• Eight voters did not have Hamlin in their top three Comeback candidates. I simply do not understand.
  • I do think Houston defensive end Will Anderson is a fine pick for Defensive Rookie (I voted for Rams interior lineman Kobie Turner). What I don’t understand is 23 of the 50 voters leaving Turner out of their top three. Anderson plays a position more inclined to get sacks, and Turner beat him there, 9-7. Turner had more tackles. In fact Turner had more sacks and tackles than Aaron Donald. Seriously: 23 voters didn’t have Turner in the top three.
  • The top three candidates, and their seasons, per Next Gen Stats:

Anderson, Texans: 695 plays, 7 sacks, 64 pressures, 36 defensive stops*
Carter, Eagles: 599 plays, 6 sacks, 47 pressures, 27 defensive stops*
Turner, Rams: 729 plays, 9 sacks, 47 pressures, 45 defensive stops*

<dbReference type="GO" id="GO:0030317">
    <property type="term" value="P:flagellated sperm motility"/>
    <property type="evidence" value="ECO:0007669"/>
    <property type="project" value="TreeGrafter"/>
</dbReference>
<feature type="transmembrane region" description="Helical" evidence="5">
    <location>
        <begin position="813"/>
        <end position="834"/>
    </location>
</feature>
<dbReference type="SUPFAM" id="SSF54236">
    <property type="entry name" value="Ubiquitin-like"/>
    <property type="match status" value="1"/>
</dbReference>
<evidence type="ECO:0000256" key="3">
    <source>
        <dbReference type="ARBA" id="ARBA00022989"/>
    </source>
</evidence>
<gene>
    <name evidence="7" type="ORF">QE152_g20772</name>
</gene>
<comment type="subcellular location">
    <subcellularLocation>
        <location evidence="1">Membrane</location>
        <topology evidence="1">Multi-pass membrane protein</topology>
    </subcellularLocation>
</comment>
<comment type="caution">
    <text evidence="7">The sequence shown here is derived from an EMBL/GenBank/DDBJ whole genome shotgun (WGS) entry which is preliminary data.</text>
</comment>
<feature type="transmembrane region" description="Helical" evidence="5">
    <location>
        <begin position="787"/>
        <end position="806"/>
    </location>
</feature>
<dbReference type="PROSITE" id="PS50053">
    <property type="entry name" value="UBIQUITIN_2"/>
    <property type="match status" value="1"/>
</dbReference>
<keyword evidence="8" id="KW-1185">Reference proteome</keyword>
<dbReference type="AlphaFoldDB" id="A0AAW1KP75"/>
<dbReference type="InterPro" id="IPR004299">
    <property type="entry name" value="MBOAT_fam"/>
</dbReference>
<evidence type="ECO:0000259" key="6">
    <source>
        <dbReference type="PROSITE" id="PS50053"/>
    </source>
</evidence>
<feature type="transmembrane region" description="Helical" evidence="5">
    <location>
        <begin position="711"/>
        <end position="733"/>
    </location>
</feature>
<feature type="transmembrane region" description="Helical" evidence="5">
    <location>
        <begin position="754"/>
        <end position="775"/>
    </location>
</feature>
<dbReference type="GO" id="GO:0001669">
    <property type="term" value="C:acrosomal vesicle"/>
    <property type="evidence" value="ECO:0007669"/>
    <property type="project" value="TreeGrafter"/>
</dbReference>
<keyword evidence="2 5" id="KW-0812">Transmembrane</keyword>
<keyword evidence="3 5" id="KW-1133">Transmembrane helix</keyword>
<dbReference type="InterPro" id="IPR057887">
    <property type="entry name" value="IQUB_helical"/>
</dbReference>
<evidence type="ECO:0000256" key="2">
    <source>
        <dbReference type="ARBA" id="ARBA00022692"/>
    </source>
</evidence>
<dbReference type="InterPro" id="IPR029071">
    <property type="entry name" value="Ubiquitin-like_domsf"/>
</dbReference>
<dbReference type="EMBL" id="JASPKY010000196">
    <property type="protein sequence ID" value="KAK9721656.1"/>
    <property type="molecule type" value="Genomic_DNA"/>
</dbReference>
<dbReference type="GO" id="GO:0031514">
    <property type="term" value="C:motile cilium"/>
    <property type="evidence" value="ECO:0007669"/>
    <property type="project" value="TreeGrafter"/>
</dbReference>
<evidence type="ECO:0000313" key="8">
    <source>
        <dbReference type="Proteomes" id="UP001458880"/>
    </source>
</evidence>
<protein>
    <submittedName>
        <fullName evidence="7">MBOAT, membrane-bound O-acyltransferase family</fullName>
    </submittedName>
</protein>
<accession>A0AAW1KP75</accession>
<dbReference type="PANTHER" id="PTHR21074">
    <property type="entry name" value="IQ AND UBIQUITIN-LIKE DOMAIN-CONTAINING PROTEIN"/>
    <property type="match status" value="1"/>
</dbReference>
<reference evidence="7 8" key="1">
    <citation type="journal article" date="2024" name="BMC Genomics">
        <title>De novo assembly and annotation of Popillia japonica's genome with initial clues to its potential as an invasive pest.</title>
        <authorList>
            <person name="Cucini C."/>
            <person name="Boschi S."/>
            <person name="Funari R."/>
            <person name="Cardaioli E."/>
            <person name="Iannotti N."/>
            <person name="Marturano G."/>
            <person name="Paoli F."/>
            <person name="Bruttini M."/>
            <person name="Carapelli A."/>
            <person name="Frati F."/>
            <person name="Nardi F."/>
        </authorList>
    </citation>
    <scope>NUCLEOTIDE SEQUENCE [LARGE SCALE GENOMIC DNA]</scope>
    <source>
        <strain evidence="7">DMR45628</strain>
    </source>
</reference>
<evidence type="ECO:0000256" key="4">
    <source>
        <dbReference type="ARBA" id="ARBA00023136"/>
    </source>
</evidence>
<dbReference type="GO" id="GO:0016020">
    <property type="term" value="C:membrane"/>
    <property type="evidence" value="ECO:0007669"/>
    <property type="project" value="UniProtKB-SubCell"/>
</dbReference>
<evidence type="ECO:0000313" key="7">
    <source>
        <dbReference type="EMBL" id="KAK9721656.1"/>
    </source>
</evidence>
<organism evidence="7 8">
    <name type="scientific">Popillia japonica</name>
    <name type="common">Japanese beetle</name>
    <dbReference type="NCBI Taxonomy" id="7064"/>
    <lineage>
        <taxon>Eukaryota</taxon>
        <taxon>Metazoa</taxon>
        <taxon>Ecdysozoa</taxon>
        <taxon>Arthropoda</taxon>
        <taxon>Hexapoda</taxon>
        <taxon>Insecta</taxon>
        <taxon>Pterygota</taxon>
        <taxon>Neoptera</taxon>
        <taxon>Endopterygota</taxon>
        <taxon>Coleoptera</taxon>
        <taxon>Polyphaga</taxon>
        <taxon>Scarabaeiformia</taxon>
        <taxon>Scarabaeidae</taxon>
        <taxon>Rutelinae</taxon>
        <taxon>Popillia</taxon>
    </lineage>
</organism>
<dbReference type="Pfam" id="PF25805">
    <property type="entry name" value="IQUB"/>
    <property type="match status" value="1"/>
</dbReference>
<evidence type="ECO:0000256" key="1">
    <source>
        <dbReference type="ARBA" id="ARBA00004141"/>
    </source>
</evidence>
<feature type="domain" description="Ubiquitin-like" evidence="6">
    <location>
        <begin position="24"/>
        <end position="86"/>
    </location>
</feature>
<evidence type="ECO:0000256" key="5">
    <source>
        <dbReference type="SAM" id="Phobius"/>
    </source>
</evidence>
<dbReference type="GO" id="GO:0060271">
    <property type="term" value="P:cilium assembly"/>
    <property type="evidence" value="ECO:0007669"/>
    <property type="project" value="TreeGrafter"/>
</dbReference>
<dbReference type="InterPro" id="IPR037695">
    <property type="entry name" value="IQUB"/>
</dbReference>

(A defensive stop is graded as a successful play made by a defender that stopped the offense.)

  • I am empathetic to those who think DeMeco Ryans should have won Coach of the Year. The Texans won 10 games and the AFC South after winning three games last year. But Cleveland’s Kevin Stefanski is not a bad pick. The Browns started five quarterbacks, Stefanski got Joe Flacco up to speed to play big down the stretch and the team won 11 games. The 165-165 vote total between them is probably exactly fair.
  • I’ve heard some people are surprised that Patrick Mahomes finished seventh in MVP voting. This is a regular-season award. Mahomes certainly lifted his team this season, as he always does. But Mahomes was 12th in passer rating, sixth in passing yards, 17th in yards per attempt, eighth in touchdowns. His team finished with the same number of wins as Cleveland.